In the center of the Alter Markt Square, the biggest square in Cologne’s old town, stands a fountain with a statue of Jan von Werth that dates to 1884. Jan von Werth was Cavalry General during Thirty Years War and fought for Catholic League. Since Cologne was traditional Catholic city and its Archbishop was one of seven electors of the Emperor of Holy Roman Empire, General Von Werth is still popular here. The fountain and monument were created by the German sculptor Wilhelm Albermann. There are several bas-relieves shoving some scenes from the live of Jan von Werth. Some of them tell you the story of Jan von Werth and Griet, whom Jan had fallen in love with. Griet rejected Jan - a simple farmboy - since he wasn't wealthy. Dejected, Jan joined the army where he was able to reach the rank of general. Years later he married to a noble lady. When Jan triumphantly arrived back in Cologne at the head of his cavalry he saw Griet, who was full of regret, still unmarried since no rich man had proposed to her. Old and wrinkled she muttered the words “Oh, Jan, if only I had known”. There's moral in that story!
In 1441, the city of Cologne decided to tear down the existing buildings and replace them with a new, large structure, to be named “Gürzenich”. Construction eventually started in 1441 and would last until 1447. It has late Gothic facade. The interior was developed in the style of the fifties (XX century). In 1997 the building underwent a complete renovation with the objective of combining its historical architecture with state-of-the-art event technology in an exclusive event centre. Now building as the place celebrations, congresses, balls, concerts and other social events.
Haus Saaleck is standing at a corner of Am Hof and Unter Taschenmacher. This is late Gothic style bui;din built in 1461 in the middle of the Kölner Altstadt (Old Cty). Unfortunately but the building was badly damaged by Anglo-American bombardments during WW II. Since reconstruction was over, that building became an exhibition center for the Kölnischen Stadtmuseums, where since 1974 many artists have exhibited their work.
Open: Tuesday-Saturday from 13:00 till 19:00
Closed on Saundays and Mondays
The Overstolzenhaus is medieval patrician house built in late Romanesque and early Gothic styles between 1225 and 1230 by Werner Overstolz. That’s why it is Overstolzenhaus or just Overstoz’s House. It is the last remaining of its kind building in Cologne and thought to be the best example in Germany. Its exterior is ornate and gabled and inside its walls were adorned in the style of nobility with one painted scene of a tournament still evident today. The building was renovated in the XIX century and today houses Cologne’s media college.
At the little square west of City Hall were found the structures of medieval building and underneath ever earlier Roman architectural remains. This area is designated as Archeological zone/Jewish Museum. Then archeologist will finish their job then big museum will be organized here. Until these lucky days the best observation point to observe this archeological excavation is upper floors of Wallraf – Rihartz Museum.
I just loved walking around Old Town Cologne; it's just so beautiful! There are so many colorful buildings, plazas and little streets to wander around and I would keep finding one area or building that I found to be cuter than the last! What I liked most it's not overrun with souvenir shops and/or other "touristy" attractions that would take away from it's beauty.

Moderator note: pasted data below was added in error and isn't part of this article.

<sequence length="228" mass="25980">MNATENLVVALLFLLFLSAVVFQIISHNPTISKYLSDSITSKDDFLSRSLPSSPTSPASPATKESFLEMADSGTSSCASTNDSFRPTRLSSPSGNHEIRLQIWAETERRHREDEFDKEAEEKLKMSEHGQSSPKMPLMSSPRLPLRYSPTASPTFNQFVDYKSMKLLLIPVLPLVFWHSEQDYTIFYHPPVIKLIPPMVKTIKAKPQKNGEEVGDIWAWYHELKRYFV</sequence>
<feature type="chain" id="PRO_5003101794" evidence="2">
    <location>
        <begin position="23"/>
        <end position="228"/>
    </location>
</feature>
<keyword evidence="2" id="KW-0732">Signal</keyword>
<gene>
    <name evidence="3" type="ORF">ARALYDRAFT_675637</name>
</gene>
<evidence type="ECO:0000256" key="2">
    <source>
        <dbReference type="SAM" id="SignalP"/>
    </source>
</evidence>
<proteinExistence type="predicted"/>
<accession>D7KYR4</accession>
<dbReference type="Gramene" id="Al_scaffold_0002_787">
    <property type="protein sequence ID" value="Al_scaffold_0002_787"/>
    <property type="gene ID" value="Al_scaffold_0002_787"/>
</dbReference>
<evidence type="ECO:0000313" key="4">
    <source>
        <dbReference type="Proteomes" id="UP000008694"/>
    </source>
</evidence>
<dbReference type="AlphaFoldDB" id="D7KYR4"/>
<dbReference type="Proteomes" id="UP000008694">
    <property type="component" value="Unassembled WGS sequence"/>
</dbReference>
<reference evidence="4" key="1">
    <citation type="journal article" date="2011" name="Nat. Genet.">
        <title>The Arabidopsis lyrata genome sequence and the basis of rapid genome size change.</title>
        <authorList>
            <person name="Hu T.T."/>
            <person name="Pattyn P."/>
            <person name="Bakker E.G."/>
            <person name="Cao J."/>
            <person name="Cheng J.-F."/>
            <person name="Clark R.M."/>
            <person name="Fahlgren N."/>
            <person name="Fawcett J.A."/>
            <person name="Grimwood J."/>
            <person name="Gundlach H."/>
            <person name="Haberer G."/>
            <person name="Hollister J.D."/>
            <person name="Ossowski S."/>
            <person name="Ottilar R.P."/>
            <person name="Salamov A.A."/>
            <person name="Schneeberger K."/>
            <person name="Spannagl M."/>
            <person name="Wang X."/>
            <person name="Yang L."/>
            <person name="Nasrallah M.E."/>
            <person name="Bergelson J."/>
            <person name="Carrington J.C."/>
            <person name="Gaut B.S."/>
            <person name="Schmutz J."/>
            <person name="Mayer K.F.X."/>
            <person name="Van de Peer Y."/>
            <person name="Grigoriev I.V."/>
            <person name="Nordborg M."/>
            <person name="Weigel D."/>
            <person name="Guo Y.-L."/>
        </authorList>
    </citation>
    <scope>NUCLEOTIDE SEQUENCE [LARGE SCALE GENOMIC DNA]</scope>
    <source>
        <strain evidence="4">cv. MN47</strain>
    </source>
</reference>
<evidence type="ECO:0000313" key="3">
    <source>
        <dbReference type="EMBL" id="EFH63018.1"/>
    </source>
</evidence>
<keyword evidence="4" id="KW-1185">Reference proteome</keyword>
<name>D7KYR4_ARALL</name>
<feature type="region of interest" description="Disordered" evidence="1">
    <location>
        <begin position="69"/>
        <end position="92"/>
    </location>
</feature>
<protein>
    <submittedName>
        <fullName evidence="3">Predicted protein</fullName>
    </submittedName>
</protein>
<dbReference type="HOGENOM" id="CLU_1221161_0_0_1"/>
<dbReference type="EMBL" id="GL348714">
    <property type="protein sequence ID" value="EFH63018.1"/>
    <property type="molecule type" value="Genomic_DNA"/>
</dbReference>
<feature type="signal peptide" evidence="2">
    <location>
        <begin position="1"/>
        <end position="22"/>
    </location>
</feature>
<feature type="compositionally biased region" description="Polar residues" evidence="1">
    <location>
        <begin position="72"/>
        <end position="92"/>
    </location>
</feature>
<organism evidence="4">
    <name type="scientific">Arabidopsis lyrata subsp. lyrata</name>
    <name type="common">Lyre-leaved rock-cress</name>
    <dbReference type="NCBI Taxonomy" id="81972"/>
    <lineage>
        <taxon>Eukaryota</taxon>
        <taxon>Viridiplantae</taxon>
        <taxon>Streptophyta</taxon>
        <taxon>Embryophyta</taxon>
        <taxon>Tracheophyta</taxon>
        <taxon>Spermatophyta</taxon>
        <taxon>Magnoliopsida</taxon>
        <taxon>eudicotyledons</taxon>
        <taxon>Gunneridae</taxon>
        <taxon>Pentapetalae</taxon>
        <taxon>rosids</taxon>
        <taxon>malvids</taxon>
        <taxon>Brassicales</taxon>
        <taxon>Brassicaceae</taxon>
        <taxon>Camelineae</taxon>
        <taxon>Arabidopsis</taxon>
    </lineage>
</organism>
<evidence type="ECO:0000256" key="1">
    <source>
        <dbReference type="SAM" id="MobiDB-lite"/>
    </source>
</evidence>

If you'd like to see more of Old Town (Alstadt), check out my travelogue!
The old town area of Cologne is not very big, but very quaint and picturesque, Some of the buildings in this area date from the Middle ages..There are lots of cafes and bars near the river where you can sit and watch the world go by or just browse the multitude of little shops.
Starting at the banks of the river Rhine, the Altstadt is the compact core of Cologne. It's marked by the large number of bars and restaurants, and distinguished by a concentration of slender altbaus dating back to the 14th century. The walk along the Rhine from the Cathedral before darting into some of the narrow alleyways behind the altbaus is probably as atmospheric as it gets in Cologne. It won't take long to wander every street so stretch time out by stopping off in a restaurant or bar.
The river promenade along the old town is busy and touristy. Here the cruise boats land. From here the cruise tourists start their day visits to the town. With the increasing popularity of river cruises, the number of cruise tourists is rising. My recommendation: get away from the surroundings of the boat landings as quickly as possible…
The old town area of Cologne is walking distance from the Dom and by the side of the river rhine. It is very beautiful. Some of the houses in the altstadt date back to the Middle ages but are very colourful and well maintained. Most of these houses have now been converted to Cafes, bars and restaurants where many people just hang out. I don't know the quality though.
A group of reconstructed, colourfully painted houses, between the Rhine and the Church Groß-St. Martin. The houses are not exact replicas of the original houses but resemble the original houses in size, style and proportion.
A lively spot on the banks of the river Rhine and in the shadow of the cathedral, the Altstadt and Alter Markt, the former Medieval market square, remains the heart and soul of the city. Badly damaged in WWII, it was rebuilt respecting the original layout and buildings destroyed. Groß St Martin, arguably the most significant of the 12 Romanesque churches to be found in Cologne, also casts its shadow over the Altstadt.